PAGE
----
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The effectiveness of mechanical thrombectomy (MT) in elderly stroke patients remains debated. We aimed to describe outcomes and their predictors in a cohort of patients aged ≥ 85 years treated with MT.
Data from consecutive patients aged ≥ 85 years undergoing MT at two stroke centers between January 2016 and November 2019 were reviewed. Admission National Institutes of Health Stroke Scale (NIHSS), pre-stroke, and 3-month modified Rankin scale (mRS) were collected. Successful recanalization was defined as modified thrombolysis in cerebral ischemia score ≥ 2b. Good outcome was defined as mRS 0–3 or equal to pre-stroke mRS at 3 months.
Of 151 included patients, successful recanalization was achieved in 74.2%. At 3 months, 44.7% of patients had a good outcome and 39% had died. Any intracranial hemorrhage (ICH) and symptomatic ICH occurred in 20.3% and 3.6%, respectively. Logistic regression analysis identiﬁed lower pre-stroke mRS score (adjusted odds ratio [aOR], 0.52; 95% CI, 0.36–0.76), lower admission NIHSS score (aOR, 0.90; 95% CI, 0.83–0.97), successful recanalization (aOR, 3.65; 95% CI, 1.32–10.09), and absence of ICH on follow-up imaging (aOR, 0.42; 95% CI, 0.08–0.75), to be independent predictors of good outcome. Patients with successful recanalization had a higher proportion of good outcome (45.3% vs 34.3%, p = 0.013) and lower mortality at 3 months (35.8% vs 48.6%, p = 0.006) compared to patients with unsuccessful recanalization.
Among patients aged ≥ 85 years, successful recanalization with MT is relatively common and associated with better 3-month outcome and lower mortality than failed recanalization. Attempting to achieve recanalization in elderly patients using MT appears reasonable.
The benefit of late window endovascular treatment (EVT) for anterior circulation ischemic stroke has been demonstrated using perfusion-based neuroimaging. We evaluated whether non-contrast CT (NCCT) and CT-angiogram (CTA) alone can select late-presenting patients for EVT.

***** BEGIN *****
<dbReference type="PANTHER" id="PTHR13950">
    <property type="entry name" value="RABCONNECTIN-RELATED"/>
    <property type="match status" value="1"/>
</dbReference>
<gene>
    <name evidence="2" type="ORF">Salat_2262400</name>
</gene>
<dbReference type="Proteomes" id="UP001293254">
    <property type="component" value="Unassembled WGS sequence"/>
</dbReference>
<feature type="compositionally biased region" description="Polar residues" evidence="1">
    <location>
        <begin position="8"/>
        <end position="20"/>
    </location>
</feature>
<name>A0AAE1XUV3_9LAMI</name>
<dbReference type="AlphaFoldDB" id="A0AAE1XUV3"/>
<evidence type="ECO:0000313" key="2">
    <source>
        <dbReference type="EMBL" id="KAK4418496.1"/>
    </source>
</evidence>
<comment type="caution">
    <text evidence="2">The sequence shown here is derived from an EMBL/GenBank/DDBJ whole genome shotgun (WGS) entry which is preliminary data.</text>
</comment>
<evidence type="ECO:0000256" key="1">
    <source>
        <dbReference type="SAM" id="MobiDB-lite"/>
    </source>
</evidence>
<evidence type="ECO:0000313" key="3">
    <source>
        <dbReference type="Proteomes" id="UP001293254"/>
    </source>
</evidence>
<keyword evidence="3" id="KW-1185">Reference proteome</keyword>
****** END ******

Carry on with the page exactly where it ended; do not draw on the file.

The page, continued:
We performed a retrospective comparison of all patients undergoing EVT at a single comprehensive stroke center from January 2016 to April 2017. Patients planned for EVT were divided into early (<6 hours from onset) and late (≥6 hours from onset or last time seen normal) window groups. Incidence of symptomatic hemorrhagic transformations (sHTs) at 24 hours and 3-month modified Rankin scores (mRSs) were compared.
During the study period, 204 (82%) patients underwent EVT in the early and 44 (18%) in the late window. Median (interquartile range) NIH Stroke Scale Score was similar between groups (early: 18 [15–23] vs. late: 17 [13–21]), as were median ASPECT scores (early: 9 [8–10] vs. late: 9 [7–9]). In the late window, 42 (95%) strokes were of unknown onset. Similar proportions of sHT occurred at 24 hours (early: 12 [6%] vs. late: 4 [9%], p = 0.43). At 3 months, the proportion of patients achieving functional independence (mRS 0–2) were comparable in the early (80/192 [42%]) and late (16/41 [39%]) windows (p = 0.76).
NCCT- and CTA-based patient selection led to similar functional independence outcomes and low proportions of sHT in the early and late windows. In centers without access to perfusion-based neuroimaging, this pragmatic approach could be safe, particularly for strokes of unknown onset.
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